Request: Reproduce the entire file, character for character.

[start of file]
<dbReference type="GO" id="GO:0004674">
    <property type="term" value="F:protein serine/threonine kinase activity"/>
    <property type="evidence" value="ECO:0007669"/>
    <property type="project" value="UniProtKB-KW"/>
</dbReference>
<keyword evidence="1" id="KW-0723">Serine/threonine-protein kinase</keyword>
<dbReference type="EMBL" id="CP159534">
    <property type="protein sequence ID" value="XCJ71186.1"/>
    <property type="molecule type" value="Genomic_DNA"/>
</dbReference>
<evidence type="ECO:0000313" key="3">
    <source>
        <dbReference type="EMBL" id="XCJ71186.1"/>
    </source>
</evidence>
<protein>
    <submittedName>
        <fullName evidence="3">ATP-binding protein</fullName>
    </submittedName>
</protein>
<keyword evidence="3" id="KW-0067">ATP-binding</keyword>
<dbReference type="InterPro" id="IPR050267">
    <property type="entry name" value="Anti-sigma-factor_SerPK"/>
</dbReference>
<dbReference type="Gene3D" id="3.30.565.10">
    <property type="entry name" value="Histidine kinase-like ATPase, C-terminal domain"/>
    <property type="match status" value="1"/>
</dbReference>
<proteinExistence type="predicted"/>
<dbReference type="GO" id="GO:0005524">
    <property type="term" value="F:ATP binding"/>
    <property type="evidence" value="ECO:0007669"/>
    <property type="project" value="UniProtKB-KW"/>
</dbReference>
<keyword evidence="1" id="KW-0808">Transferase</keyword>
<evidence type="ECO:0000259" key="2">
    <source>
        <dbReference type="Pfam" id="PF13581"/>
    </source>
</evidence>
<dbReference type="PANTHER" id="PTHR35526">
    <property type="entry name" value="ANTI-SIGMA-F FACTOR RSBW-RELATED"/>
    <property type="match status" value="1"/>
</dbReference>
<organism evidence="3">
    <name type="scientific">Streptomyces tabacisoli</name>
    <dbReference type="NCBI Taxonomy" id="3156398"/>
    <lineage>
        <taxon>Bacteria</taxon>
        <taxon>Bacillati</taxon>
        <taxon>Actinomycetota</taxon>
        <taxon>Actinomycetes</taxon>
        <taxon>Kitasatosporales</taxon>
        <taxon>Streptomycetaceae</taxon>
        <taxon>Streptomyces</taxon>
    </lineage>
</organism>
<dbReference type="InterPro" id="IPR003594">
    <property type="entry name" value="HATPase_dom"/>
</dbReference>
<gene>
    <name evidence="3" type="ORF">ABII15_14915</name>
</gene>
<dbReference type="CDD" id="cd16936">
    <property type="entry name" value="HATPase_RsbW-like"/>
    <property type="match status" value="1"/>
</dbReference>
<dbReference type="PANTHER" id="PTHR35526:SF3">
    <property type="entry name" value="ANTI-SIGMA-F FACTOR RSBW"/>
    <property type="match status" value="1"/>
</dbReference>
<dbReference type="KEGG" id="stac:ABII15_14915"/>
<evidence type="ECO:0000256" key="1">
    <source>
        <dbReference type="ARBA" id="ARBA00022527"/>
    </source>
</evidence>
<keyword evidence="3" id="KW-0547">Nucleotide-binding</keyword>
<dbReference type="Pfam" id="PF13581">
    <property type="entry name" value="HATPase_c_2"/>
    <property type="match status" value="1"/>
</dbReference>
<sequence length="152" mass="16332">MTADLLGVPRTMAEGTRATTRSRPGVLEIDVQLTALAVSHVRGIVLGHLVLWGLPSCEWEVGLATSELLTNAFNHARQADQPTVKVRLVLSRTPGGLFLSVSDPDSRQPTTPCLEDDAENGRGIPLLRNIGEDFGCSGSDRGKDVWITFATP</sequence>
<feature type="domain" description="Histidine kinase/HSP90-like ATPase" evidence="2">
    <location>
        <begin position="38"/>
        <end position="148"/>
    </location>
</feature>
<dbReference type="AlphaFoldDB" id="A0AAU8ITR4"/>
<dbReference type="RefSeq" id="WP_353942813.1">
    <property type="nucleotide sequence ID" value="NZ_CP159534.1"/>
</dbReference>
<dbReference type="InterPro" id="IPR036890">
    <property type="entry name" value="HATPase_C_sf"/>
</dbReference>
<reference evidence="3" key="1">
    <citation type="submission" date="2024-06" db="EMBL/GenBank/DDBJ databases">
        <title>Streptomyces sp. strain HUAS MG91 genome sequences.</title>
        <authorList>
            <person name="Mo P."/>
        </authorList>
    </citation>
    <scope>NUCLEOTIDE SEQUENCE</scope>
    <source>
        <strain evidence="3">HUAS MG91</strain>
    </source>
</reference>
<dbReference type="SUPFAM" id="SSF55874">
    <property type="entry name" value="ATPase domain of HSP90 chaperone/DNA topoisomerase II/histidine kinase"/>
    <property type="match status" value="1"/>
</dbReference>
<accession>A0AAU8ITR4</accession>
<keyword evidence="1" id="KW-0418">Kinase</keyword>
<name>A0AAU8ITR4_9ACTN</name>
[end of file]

<dbReference type="GO" id="GO:0004674">
    <property type="term" value="F:protein serine/threonine kinase activity"/>
    <property type="evidence" value="ECO:0007669"/>
    <property type="project" value="UniProtKB-KW"/>
</dbReference>
<keyword evidence="1" id="KW-0723">Serine/threonine-protein kinase</keyword>
<dbReference type="EMBL" id="CP159534">
    <property type="protein sequence ID" value="XCJ71186.1"/>
    <property type="molecule type" value="Genomic_DNA"/>
</dbReference>
<evidence type="ECO:0000313" key="3">
    <source>
        <dbReference type="EMBL" id="XCJ71186.1"/>
    </source>
</evidence>
<protein>
    <submittedName>
        <fullName evidence="3">ATP-binding protein</fullName>
    </submittedName>
</protein>
<keyword evidence="3" id="KW-0067">ATP-binding</keyword>
<dbReference type="InterPro" id="IPR050267">
    <property type="entry name" value="Anti-sigma-factor_SerPK"/>
</dbReference>
<dbReference type="Gene3D" id="3.30.565.10">
    <property type="entry name" value="Histidine kinase-like ATPase, C-terminal domain"/>
    <property type="match status" value="1"/>
</dbReference>
<proteinExistence type="predicted"/>
<dbReference type="GO" id="GO:0005524">
    <property type="term" value="F:ATP binding"/>
    <property type="evidence" value="ECO:0007669"/>
    <property type="project" value="UniProtKB-KW"/>
</dbReference>
<keyword evidence="1" id="KW-0808">Transferase</keyword>
<evidence type="ECO:0000259" key="2">
    <source>
        <dbReference type="Pfam" id="PF13581"/>
    </source>
</evidence>
<dbReference type="PANTHER" id="PTHR35526">
    <property type="entry name" value="ANTI-SIGMA-F FACTOR RSBW-RELATED"/>
    <property type="match status" value="1"/>
</dbReference>
<organism evidence="3">
    <name type="scientific">Streptomyces tabacisoli</name>
    <dbReference type="NCBI Taxonomy" id="3156398"/>
    <lineage>
        <taxon>Bacteria</taxon>
        <taxon>Bacillati</taxon>
        <taxon>Actinomycetota</taxon>
        <taxon>Actinomycetes</taxon>
        <taxon>Kitasatosporales</taxon>
        <taxon>Streptomycetaceae</taxon>
        <taxon>Streptomyces</taxon>
    </lineage>
</organism>
<dbReference type="InterPro" id="IPR003594">
    <property type="entry name" value="HATPase_dom"/>
</dbReference>
<gene>
    <name evidence="3" type="ORF">ABII15_14915</name>
</gene>
<dbReference type="CDD" id="cd16936">
    <property type="entry name" value="HATPase_RsbW-like"/>
    <property type="match status" value="1"/>
</dbReference>
<dbReference type="PANTHER" id="PTHR35526:SF3">
    <property type="entry name" value="ANTI-SIGMA-F FACTOR RSBW"/>
    <property type="match status" value="1"/>
</dbReference>
<dbReference type="KEGG" id="stac:ABII15_14915"/>
<evidence type="ECO:0000256" key="1">
    <source>
        <dbReference type="ARBA" id="ARBA00022527"/>
    </source>
</evidence>
<keyword evidence="3" id="KW-0547">Nucleotide-binding</keyword>
<dbReference type="Pfam" id="PF13581">
    <property type="entry name" value="HATPase_c_2"/>
    <property type="match status" value="1"/>
</dbReference>
<sequence length="152" mass="16332">MTADLLGVPRTMAEGTRATTRSRPGVLEIDVQLTALAVSHVRGIVLGHLVLWGLPSCEWEVGLATSELLTNAFNHARQADQPTVKVRLVLSRTPGGLFLSVSDPDSRQPTTPCLEDDAENGRGIPLLRNIGEDFGCSGSDRGKDVWITFATP</sequence>
<feature type="domain" description="Histidine kinase/HSP90-like ATPase" evidence="2">
    <location>
        <begin position="38"/>
        <end position="148"/>
    </location>
</feature>
<dbReference type="AlphaFoldDB" id="A0AAU8ITR4"/>
<dbReference type="RefSeq" id="WP_353942813.1">
    <property type="nucleotide sequence ID" value="NZ_CP159534.1"/>
</dbReference>
<dbReference type="InterPro" id="IPR036890">
    <property type="entry name" value="HATPase_C_sf"/>
</dbReference>
<reference evidence="3" key="1">
    <citation type="submission" date="2024-06" db="EMBL/GenBank/DDBJ databases">
        <title>Streptomyces sp. strain HUAS MG91 genome sequences.</title>
        <authorList>
            <person name="Mo P."/>
        </authorList>
    </citation>
    <scope>NUCLEOTIDE SEQUENCE</scope>
    <source>
        <strain evidence="3">HUAS MG91</strain>
    </source>
</reference>
<dbReference type="SUPFAM" id="SSF55874">
    <property type="entry name" value="ATPase domain of HSP90 chaperone/DNA topoisomerase II/histidine kinase"/>
    <property type="match status" value="1"/>
</dbReference>
<accession>A0AAU8ITR4</accession>
<keyword evidence="1" id="KW-0418">Kinase</keyword>
<name>A0AAU8ITR4_9ACTN</name>